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Trump Hates Them - We Love Them

A few weeks after Donald Trump was elected president of the United States, he was asked about pharmaceuticals prices. With typical rhetorical gusto, he declared, “Pharmaceutical companies are getting away with murder.” Well, my firm has been increasing our allocation to those “murderers,” and despite Mr. Trump’s comments, we are very comfortable with our positions in the long run (which lies beyond what may end up being a very volatile short run).

Pharmaceuticals companies check off a lot of boxes in our quality and growth dimensions. They are usually monopolies or oligopolies when it comes to their specific drugs; they have high recurrence of revenue; their business is not cyclic and thus marches to its own drummer; they have strong balance sheets and a high return on capital, and generate a lot of cash flow; they benefit from a significant growth tailwind as the global population ages (I aged just while writing this); and they enjoy pricing power (more on that later). Yet the pharmaceuticals sector as a whole has been decimated over the past eight months due to perceived political risk — first by pharma pricing critic Hillary Clinton’s “It’s in the bag” expectation of victory and then by Trump’s “They get away with murder” comments. We view the carnage created by the political risk as an opportunity to increase our exposure to this sector. Here is why.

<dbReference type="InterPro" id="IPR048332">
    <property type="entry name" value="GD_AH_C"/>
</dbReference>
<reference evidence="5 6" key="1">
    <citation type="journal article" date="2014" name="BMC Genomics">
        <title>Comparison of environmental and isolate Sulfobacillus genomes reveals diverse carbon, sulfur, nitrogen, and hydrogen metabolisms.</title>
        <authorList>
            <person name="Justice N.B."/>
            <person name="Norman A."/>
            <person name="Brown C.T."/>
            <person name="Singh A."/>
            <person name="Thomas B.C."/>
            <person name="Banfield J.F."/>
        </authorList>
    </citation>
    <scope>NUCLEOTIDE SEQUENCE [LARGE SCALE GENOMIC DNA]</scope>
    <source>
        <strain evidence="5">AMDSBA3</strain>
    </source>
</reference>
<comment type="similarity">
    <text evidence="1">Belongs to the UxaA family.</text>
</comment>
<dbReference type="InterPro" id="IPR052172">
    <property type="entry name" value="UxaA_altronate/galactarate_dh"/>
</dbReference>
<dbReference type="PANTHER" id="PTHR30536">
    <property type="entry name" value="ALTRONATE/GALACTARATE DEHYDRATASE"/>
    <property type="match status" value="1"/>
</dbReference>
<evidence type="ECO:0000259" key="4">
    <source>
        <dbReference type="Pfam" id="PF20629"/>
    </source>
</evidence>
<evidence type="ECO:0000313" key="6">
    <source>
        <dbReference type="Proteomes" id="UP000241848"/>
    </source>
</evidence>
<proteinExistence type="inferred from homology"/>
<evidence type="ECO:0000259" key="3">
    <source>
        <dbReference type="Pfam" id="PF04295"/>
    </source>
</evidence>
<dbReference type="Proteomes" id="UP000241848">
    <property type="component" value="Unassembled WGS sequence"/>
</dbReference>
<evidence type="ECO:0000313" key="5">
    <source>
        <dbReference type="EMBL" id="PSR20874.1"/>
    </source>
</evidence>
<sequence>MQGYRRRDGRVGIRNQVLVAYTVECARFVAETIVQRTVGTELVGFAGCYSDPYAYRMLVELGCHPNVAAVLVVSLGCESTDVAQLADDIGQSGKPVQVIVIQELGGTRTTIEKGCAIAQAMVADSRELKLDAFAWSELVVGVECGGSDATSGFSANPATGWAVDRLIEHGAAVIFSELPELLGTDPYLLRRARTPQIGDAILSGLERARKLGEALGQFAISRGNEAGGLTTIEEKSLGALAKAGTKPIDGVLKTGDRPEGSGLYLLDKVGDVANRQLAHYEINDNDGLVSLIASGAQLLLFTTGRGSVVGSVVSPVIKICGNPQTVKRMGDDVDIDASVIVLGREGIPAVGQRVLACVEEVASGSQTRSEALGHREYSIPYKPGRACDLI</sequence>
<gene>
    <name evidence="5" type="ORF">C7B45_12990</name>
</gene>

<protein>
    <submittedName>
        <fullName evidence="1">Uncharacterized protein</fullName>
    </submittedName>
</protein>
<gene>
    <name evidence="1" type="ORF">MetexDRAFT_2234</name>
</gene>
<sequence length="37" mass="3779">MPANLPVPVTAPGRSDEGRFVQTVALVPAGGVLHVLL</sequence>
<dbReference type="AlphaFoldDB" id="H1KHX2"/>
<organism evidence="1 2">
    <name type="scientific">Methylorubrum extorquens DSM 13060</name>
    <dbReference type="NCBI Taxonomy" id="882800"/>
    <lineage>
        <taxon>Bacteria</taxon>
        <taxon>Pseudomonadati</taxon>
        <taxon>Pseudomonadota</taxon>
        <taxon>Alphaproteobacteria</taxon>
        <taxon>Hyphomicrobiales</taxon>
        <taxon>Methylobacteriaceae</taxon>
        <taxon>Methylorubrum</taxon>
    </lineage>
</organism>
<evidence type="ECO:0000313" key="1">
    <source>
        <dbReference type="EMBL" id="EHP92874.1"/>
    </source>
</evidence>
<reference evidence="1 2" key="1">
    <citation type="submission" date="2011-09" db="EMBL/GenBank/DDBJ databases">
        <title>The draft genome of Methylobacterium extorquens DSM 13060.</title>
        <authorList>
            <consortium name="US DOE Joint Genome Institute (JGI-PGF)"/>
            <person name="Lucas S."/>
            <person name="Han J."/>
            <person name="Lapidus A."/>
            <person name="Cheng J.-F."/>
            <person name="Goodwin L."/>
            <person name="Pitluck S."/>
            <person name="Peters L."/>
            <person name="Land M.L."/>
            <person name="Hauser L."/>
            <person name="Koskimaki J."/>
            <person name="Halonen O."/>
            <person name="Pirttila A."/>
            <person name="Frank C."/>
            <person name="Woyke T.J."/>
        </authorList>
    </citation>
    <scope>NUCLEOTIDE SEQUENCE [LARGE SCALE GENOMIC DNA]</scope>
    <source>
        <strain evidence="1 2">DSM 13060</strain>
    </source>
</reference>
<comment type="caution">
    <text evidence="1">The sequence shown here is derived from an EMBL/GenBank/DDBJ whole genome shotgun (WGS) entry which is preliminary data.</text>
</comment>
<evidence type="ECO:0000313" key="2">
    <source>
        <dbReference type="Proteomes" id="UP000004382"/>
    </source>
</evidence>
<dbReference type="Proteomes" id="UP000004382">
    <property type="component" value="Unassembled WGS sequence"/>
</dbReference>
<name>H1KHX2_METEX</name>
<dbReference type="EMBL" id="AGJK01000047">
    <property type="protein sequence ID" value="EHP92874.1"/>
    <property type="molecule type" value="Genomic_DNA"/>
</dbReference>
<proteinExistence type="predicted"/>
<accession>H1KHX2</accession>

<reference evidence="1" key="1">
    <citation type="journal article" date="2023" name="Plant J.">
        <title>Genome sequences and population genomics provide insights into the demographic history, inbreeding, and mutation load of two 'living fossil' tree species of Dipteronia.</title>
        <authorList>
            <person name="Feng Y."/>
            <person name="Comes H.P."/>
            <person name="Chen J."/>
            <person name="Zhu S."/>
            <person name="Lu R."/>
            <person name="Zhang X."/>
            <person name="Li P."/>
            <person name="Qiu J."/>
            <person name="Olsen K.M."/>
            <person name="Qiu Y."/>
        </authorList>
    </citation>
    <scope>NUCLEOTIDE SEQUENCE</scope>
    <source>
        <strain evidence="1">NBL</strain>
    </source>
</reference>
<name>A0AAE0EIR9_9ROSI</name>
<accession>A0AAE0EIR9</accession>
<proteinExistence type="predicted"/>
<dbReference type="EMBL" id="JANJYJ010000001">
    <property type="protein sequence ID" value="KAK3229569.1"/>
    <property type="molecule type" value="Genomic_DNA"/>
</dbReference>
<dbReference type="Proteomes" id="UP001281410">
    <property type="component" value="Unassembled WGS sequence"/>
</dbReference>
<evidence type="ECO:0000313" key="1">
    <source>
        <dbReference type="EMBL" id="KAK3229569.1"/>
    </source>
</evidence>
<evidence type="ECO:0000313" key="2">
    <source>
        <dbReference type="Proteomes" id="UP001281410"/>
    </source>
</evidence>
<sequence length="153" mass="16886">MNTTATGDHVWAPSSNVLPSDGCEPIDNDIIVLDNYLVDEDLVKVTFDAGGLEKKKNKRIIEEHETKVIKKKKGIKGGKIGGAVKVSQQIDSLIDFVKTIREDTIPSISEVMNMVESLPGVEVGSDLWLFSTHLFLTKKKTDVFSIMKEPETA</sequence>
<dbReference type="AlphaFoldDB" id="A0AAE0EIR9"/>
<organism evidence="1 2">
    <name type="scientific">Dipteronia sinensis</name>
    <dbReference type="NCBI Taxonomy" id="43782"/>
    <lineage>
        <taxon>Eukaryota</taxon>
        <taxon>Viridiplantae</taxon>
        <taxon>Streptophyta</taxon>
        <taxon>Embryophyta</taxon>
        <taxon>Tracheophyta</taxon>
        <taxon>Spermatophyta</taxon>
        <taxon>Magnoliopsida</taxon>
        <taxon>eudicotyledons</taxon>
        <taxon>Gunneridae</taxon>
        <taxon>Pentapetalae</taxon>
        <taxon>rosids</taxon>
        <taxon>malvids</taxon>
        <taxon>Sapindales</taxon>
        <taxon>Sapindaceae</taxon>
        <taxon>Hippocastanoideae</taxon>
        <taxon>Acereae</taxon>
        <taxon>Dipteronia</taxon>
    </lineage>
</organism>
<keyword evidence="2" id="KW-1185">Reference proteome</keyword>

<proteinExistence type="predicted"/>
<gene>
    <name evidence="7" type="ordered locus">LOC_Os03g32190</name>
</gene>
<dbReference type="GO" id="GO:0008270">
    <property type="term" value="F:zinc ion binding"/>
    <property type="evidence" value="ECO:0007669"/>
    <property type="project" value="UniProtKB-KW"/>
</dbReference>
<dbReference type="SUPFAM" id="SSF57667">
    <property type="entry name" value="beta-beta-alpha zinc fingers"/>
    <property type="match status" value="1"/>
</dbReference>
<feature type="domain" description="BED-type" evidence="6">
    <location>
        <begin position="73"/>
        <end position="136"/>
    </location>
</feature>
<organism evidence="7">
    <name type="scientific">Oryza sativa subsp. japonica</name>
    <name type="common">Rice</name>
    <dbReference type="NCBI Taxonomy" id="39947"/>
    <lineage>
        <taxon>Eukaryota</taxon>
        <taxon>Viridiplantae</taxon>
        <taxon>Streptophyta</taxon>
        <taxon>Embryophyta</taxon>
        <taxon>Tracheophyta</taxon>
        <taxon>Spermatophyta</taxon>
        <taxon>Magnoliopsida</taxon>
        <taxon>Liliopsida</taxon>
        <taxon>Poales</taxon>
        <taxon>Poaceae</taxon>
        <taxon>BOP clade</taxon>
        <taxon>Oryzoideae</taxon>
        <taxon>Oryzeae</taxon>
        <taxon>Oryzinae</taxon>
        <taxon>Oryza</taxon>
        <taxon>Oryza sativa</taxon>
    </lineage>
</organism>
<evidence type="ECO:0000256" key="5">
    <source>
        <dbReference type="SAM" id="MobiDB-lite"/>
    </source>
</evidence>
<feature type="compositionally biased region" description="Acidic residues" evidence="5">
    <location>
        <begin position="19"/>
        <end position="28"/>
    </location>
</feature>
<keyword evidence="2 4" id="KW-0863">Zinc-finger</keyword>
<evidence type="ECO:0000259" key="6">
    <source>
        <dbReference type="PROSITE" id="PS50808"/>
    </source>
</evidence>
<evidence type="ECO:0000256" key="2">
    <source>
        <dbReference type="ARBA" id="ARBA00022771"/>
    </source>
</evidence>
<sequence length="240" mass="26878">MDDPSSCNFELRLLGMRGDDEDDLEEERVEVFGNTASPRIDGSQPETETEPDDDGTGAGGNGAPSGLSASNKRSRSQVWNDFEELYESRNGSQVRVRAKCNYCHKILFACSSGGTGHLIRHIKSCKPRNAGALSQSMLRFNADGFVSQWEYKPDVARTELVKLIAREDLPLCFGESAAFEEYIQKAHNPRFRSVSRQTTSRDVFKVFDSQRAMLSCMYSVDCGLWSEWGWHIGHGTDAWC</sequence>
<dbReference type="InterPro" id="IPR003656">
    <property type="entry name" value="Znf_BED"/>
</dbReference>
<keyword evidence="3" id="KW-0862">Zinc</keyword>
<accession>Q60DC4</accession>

President Trump mentioned that he wants the U.S. government — mainly, its Medicare program — to negotiate directly with drugmakers on price. His remark may create the impression that pharmaceuticals companies today charge the government whatever prices they want. That is not the case. Medicare covers prescription drug costs through a program known as Medicare Part D. Medicare basically outsources the negotiation of drug prices to pharmacy benefit management (PBM) companies such as CVS, Express Scripts, and UnitedHealth Group (a health insurance company that owns its own PBM). In fact, less than a handful of PBMs control this market and so exercise tremendous pricing power; thus the government is already negotiating with pharmaceuticals companies.

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Vitaliy Katsenelson

I am the CEO at IMA, which is anything but your average investment firm. (Why? Get our company brochure here, or simply visit our website).

In a brief moment of senility, Forbes magazine called me “the new Benjamin Graham.”

I’ve written two books on investing, which were published by John Wiley & Sons and have been translated into eight languages. (I’m working on a third - you can read a chapter from it, titled “The 6 Commandments of Value Investing” here).

And if you prefer listening, audio versions of my articles are published weekly at investor.fm.

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